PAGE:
DeWine said retail businesses can begin to reopen May 12 as long as employees and customers wear masks, and other safety practices are followed, such as sanitation and social distancing.
The governor called his plan a “good beginning” made possible by Ohioans’ efforts so far, and which will be aided by ramped-up testing and disease-tracing efforts.
“We’ve gotten this far — but we have a ways to go,” DeWine said. “These are the first steps.” He said a total reopening May 1 would be irresponsible, given that the virus is still out there “killing people.”
Day cares, gyms, swimming pools, and movie theaters are among those businesses that will stay closed. The reopening of restaurants and businesses like barbershops won’t happen for a few weeks and will be aided by what is learned over the next few weeks, the governor said.
Brenda Kocak, who owns a men’s hair salon in suburban Columbus, was hoping to hear that she could reopen soon after spending weeks watching safety seminars and buying face masks, capes and surface cleaners.
“It just makes no sense,” she said. “How can it be more safe to go into a dentist’s office and get your mouth cleaned than it is to go to a salon and get a haircut?”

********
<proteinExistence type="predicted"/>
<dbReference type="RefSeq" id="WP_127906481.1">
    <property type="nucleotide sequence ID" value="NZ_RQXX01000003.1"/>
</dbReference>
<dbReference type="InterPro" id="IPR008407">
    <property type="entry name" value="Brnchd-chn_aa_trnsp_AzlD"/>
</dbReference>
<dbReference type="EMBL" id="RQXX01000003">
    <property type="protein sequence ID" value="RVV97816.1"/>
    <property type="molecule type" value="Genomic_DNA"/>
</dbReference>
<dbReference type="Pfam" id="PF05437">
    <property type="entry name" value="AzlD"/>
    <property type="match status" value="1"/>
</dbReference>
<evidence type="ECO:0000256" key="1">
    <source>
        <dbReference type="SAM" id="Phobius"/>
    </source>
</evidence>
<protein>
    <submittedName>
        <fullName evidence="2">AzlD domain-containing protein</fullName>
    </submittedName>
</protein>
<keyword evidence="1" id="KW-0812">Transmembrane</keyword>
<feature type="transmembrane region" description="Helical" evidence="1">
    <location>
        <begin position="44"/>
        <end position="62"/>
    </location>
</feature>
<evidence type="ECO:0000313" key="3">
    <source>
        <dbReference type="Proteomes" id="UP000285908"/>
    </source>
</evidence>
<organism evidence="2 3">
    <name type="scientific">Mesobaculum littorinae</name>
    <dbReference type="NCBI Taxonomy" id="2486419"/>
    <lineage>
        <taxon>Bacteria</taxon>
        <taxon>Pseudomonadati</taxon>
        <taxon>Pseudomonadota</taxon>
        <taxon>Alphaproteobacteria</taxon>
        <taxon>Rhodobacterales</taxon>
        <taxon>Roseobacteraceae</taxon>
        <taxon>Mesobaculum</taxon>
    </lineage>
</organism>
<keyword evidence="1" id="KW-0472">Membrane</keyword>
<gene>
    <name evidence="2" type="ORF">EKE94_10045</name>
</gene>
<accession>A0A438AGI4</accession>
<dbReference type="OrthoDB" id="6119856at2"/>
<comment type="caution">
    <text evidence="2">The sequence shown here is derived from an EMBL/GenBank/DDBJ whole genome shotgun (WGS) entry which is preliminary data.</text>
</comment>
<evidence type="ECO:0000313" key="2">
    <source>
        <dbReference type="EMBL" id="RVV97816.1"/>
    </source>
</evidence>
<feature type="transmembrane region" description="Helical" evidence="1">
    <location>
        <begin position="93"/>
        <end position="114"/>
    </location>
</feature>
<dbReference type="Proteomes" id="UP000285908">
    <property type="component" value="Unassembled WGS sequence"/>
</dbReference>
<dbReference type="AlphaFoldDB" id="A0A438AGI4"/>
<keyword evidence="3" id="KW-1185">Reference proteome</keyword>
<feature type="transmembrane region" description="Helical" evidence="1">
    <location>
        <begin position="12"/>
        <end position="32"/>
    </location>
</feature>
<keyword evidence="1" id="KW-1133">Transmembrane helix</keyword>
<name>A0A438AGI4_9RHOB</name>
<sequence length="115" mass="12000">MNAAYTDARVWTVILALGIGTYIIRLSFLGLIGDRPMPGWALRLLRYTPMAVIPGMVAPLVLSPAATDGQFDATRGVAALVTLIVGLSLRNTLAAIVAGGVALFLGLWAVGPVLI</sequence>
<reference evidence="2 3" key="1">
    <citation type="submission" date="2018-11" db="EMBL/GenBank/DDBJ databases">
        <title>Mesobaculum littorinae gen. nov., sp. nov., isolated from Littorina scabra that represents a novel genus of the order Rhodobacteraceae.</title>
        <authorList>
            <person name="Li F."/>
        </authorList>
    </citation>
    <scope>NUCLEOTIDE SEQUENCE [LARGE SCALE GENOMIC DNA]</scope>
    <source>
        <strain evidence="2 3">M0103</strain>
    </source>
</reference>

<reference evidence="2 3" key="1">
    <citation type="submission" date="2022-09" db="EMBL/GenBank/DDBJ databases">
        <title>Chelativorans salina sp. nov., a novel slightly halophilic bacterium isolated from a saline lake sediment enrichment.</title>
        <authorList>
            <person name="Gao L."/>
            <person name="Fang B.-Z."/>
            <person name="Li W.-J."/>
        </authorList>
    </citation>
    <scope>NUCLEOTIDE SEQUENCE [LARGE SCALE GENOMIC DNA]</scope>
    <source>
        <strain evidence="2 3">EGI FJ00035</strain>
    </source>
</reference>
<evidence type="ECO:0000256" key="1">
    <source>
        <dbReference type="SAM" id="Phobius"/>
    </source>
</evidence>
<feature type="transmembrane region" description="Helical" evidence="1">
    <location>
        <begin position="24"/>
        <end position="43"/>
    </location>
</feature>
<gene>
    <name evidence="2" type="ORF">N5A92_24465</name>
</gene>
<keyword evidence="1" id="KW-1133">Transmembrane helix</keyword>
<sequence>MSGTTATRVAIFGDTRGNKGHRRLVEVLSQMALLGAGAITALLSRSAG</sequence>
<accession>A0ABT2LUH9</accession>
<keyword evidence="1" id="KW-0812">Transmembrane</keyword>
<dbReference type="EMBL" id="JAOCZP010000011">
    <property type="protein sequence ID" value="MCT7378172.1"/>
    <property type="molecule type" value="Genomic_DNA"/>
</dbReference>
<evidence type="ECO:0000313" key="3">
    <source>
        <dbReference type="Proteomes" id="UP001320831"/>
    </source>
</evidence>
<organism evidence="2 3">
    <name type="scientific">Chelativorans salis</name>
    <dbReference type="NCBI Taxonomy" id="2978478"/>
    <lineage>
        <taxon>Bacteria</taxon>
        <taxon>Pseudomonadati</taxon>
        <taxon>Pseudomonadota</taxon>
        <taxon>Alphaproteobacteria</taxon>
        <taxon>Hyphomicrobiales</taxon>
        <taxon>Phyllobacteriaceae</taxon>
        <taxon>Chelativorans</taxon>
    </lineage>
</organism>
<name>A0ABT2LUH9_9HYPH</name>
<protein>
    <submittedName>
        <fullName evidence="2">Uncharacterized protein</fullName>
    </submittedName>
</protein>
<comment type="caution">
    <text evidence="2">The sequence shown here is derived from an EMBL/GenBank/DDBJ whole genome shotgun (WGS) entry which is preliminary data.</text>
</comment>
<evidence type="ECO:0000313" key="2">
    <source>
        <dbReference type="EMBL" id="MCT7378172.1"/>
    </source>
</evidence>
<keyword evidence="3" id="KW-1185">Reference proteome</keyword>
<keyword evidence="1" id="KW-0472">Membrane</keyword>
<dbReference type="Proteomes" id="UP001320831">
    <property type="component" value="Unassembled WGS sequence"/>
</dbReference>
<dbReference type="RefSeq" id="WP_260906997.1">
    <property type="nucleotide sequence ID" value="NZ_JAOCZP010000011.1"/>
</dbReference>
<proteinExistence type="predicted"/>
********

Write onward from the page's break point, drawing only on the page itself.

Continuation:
Kocak, who has owned Modern Male Spas in Dublin, said she can’t afford to stay closed much longer.
The Ohio Restaurant Association also pushed back, urging the governor to allow restaurants to begin offering socially distanced dine-in service by May 15.
Half of the state’s residents want to see Ohio’s economy get a jump-start this week, but their support waned when asked about opening specific businesses and churches, a new poll found.
Only about one-third of the Ohioans surveyed were ready for salons, churches and restaurants to open. And even less thought playgrounds and day cares should open this week, according to the poll conducted last week by Baldwin Wallace University.
Many of the Republicans who hold a majority in the Ohio House are pushing for allowing all businesses to reopen by Friday.